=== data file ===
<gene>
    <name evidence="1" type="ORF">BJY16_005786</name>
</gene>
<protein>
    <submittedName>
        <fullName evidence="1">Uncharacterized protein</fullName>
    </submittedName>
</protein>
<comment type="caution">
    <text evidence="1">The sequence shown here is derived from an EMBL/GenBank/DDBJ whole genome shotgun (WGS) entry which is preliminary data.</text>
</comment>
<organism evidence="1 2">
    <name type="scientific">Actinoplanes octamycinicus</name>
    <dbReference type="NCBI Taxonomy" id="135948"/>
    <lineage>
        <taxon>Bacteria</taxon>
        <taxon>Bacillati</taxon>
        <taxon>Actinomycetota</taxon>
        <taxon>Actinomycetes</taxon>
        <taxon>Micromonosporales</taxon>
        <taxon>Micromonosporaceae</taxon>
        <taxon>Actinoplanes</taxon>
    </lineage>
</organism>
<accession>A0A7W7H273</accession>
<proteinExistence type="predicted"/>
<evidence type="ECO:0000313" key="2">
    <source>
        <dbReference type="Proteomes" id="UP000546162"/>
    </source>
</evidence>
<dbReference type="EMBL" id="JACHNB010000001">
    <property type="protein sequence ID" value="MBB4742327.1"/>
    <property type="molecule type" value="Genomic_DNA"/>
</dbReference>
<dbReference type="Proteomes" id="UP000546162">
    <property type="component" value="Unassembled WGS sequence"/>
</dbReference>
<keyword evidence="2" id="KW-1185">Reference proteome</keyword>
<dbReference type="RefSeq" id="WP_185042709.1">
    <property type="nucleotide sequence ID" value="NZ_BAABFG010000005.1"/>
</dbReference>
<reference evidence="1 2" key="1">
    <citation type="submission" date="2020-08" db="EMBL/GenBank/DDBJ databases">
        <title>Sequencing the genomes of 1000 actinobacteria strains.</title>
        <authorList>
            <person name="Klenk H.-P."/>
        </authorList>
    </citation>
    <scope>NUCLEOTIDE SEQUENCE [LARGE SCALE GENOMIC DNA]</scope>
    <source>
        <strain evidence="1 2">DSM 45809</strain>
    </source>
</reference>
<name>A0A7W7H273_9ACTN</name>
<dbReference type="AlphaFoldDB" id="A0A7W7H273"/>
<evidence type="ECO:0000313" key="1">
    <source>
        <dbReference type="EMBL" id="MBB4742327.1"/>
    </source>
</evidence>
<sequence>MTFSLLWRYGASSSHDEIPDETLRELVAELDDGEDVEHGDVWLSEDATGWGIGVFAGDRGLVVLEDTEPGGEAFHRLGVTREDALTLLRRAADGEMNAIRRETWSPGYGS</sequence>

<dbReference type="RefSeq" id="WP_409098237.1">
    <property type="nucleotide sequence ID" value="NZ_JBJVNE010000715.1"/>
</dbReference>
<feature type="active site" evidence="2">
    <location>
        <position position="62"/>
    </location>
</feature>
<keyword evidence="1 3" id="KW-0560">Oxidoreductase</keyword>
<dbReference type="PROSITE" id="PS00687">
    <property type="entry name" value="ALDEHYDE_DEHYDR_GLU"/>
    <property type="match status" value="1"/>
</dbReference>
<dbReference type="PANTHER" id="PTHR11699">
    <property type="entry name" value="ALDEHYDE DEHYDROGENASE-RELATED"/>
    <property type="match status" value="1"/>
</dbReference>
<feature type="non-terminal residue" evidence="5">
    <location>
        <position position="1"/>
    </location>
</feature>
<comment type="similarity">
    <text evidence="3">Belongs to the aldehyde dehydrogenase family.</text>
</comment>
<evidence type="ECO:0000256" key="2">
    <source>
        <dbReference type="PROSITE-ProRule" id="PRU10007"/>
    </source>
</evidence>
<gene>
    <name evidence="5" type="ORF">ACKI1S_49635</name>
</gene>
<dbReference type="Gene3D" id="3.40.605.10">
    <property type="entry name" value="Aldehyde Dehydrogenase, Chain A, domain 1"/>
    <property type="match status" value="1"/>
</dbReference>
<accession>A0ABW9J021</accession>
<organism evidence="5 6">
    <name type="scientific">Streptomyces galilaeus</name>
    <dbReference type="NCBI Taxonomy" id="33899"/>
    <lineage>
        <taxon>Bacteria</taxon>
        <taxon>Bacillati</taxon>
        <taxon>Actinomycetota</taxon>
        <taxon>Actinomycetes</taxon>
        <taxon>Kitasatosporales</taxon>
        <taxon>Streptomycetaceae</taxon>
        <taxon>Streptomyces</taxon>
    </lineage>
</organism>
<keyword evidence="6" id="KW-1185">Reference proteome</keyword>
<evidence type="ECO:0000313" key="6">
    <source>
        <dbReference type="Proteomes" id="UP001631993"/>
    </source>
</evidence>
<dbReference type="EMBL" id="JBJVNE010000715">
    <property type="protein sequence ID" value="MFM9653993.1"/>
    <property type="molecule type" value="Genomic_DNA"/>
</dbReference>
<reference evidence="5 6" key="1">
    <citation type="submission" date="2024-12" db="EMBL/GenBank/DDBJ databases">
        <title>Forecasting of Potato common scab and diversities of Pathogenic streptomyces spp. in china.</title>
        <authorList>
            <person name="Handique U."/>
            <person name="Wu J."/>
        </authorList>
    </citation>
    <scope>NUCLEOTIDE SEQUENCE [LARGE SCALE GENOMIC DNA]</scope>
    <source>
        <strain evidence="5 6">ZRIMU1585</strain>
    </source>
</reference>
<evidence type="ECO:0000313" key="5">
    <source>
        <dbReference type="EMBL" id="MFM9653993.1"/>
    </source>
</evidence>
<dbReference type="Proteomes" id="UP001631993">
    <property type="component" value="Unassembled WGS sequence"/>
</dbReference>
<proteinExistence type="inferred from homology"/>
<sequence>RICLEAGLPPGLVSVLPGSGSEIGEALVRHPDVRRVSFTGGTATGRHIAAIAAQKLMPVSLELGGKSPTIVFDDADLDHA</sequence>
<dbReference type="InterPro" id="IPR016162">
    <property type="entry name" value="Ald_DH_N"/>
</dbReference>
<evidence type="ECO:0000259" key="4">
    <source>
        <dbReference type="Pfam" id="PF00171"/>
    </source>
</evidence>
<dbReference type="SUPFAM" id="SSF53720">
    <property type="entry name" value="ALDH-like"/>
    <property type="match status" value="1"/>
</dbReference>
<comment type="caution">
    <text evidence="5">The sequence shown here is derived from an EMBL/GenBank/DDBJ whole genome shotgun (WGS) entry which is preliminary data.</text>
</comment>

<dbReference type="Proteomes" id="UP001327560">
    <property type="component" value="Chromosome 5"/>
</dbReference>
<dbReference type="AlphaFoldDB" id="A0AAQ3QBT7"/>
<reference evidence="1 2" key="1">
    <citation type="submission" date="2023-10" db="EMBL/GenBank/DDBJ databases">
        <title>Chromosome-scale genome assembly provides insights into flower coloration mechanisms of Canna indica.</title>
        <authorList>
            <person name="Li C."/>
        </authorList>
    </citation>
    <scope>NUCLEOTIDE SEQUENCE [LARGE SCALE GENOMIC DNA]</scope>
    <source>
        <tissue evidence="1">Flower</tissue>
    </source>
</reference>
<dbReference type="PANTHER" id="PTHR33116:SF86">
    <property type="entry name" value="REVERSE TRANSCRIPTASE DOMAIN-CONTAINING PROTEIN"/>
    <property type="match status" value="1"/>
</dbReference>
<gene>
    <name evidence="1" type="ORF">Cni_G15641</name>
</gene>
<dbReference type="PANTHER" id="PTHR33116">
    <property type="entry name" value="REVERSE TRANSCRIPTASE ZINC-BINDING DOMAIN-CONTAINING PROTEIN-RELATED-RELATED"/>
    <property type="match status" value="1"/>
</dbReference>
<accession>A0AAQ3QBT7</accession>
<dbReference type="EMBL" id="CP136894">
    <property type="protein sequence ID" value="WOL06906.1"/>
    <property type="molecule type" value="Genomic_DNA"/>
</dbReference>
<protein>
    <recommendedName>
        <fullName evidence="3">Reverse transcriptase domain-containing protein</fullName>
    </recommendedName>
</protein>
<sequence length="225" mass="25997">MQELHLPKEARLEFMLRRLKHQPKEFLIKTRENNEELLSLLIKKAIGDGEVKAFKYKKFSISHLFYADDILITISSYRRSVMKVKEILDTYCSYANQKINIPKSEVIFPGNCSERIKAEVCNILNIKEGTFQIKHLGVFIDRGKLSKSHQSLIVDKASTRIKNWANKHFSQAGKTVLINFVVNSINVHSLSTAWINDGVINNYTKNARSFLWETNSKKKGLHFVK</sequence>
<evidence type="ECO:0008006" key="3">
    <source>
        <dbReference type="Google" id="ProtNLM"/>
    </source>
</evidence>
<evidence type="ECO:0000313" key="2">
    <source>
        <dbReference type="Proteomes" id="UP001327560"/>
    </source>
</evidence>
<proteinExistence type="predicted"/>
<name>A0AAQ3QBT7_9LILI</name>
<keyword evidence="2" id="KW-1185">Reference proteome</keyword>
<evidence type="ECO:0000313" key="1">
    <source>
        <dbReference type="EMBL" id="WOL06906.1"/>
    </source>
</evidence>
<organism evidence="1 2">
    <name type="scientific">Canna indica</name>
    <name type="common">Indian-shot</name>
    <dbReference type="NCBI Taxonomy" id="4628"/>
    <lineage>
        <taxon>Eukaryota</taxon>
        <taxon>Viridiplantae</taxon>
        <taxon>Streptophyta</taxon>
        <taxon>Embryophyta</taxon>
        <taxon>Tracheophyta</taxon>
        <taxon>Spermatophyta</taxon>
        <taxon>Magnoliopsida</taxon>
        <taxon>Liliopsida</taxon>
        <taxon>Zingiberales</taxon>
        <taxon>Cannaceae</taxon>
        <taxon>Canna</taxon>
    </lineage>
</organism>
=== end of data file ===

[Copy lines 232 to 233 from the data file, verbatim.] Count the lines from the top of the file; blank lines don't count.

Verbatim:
        <taxon>Cannaceae</taxon>
        <taxon>Canna</taxon>